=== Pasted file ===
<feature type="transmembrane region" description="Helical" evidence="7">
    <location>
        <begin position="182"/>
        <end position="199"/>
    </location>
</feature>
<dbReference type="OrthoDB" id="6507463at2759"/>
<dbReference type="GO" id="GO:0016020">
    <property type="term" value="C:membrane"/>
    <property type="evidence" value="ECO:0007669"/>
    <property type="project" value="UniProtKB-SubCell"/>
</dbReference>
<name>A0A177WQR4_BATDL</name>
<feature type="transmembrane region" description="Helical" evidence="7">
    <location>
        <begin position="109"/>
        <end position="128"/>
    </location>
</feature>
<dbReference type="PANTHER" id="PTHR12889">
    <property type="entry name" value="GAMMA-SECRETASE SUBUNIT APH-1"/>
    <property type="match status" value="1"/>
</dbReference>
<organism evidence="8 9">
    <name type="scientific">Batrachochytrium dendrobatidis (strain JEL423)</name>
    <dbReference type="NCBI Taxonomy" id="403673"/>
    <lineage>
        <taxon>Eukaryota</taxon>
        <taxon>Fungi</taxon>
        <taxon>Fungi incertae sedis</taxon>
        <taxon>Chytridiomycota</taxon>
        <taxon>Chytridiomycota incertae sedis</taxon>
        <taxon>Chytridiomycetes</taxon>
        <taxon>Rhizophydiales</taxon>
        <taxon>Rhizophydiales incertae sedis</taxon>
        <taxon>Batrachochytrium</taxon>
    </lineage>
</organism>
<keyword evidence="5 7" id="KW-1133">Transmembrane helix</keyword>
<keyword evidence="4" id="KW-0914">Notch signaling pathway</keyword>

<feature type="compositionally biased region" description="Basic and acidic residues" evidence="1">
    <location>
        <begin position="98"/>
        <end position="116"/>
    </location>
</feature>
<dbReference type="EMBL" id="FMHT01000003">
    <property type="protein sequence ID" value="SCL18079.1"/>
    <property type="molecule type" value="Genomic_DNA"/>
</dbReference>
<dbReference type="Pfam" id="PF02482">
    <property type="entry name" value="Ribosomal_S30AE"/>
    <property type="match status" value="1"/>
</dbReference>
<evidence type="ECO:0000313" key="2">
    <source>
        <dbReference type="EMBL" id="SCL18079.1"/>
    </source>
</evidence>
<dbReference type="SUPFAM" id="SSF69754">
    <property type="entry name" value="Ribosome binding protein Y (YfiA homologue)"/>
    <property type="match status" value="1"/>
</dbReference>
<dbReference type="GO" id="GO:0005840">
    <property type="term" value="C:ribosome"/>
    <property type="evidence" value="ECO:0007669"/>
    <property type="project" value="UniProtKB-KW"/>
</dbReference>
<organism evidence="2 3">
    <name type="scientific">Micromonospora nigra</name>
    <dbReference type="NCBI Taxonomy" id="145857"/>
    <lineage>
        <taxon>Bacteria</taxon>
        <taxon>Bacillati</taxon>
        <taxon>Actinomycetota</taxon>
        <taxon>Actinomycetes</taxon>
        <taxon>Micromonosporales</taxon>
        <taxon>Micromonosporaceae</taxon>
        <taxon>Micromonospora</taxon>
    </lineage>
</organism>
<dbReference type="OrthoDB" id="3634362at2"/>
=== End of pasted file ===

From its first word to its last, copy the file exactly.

<feature type="transmembrane region" description="Helical" evidence="7">
    <location>
        <begin position="182"/>
        <end position="199"/>
    </location>
</feature>
<dbReference type="OrthoDB" id="6507463at2759"/>
<dbReference type="GO" id="GO:0016020">
    <property type="term" value="C:membrane"/>
    <property type="evidence" value="ECO:0007669"/>
    <property type="project" value="UniProtKB-SubCell"/>
</dbReference>
<name>A0A177WQR4_BATDL</name>
<feature type="transmembrane region" description="Helical" evidence="7">
    <location>
        <begin position="109"/>
        <end position="128"/>
    </location>
</feature>
<dbReference type="PANTHER" id="PTHR12889">
    <property type="entry name" value="GAMMA-SECRETASE SUBUNIT APH-1"/>
    <property type="match status" value="1"/>
</dbReference>
<organism evidence="8 9">
    <name type="scientific">Batrachochytrium dendrobatidis (strain JEL423)</name>
    <dbReference type="NCBI Taxonomy" id="403673"/>
    <lineage>
        <taxon>Eukaryota</taxon>
        <taxon>Fungi</taxon>
        <taxon>Fungi incertae sedis</taxon>
        <taxon>Chytridiomycota</taxon>
        <taxon>Chytridiomycota incertae sedis</taxon>
        <taxon>Chytridiomycetes</taxon>
        <taxon>Rhizophydiales</taxon>
        <taxon>Rhizophydiales incertae sedis</taxon>
        <taxon>Batrachochytrium</taxon>
    </lineage>
</organism>
<keyword evidence="5 7" id="KW-1133">Transmembrane helix</keyword>
<keyword evidence="4" id="KW-0914">Notch signaling pathway</keyword>

<feature type="compositionally biased region" description="Basic and acidic residues" evidence="1">
    <location>
        <begin position="98"/>
        <end position="116"/>
    </location>
</feature>
<dbReference type="EMBL" id="FMHT01000003">
    <property type="protein sequence ID" value="SCL18079.1"/>
    <property type="molecule type" value="Genomic_DNA"/>
</dbReference>
<dbReference type="Pfam" id="PF02482">
    <property type="entry name" value="Ribosomal_S30AE"/>
    <property type="match status" value="1"/>
</dbReference>
<evidence type="ECO:0000313" key="2">
    <source>
        <dbReference type="EMBL" id="SCL18079.1"/>
    </source>
</evidence>
<dbReference type="SUPFAM" id="SSF69754">
    <property type="entry name" value="Ribosome binding protein Y (YfiA homologue)"/>
    <property type="match status" value="1"/>
</dbReference>
<dbReference type="GO" id="GO:0005840">
    <property type="term" value="C:ribosome"/>
    <property type="evidence" value="ECO:0007669"/>
    <property type="project" value="UniProtKB-KW"/>
</dbReference>
<organism evidence="2 3">
    <name type="scientific">Micromonospora nigra</name>
    <dbReference type="NCBI Taxonomy" id="145857"/>
    <lineage>
        <taxon>Bacteria</taxon>
        <taxon>Bacillati</taxon>
        <taxon>Actinomycetota</taxon>
        <taxon>Actinomycetes</taxon>
        <taxon>Micromonosporales</taxon>
        <taxon>Micromonosporaceae</taxon>
        <taxon>Micromonospora</taxon>
    </lineage>
</organism>
<dbReference type="OrthoDB" id="3634362at2"/>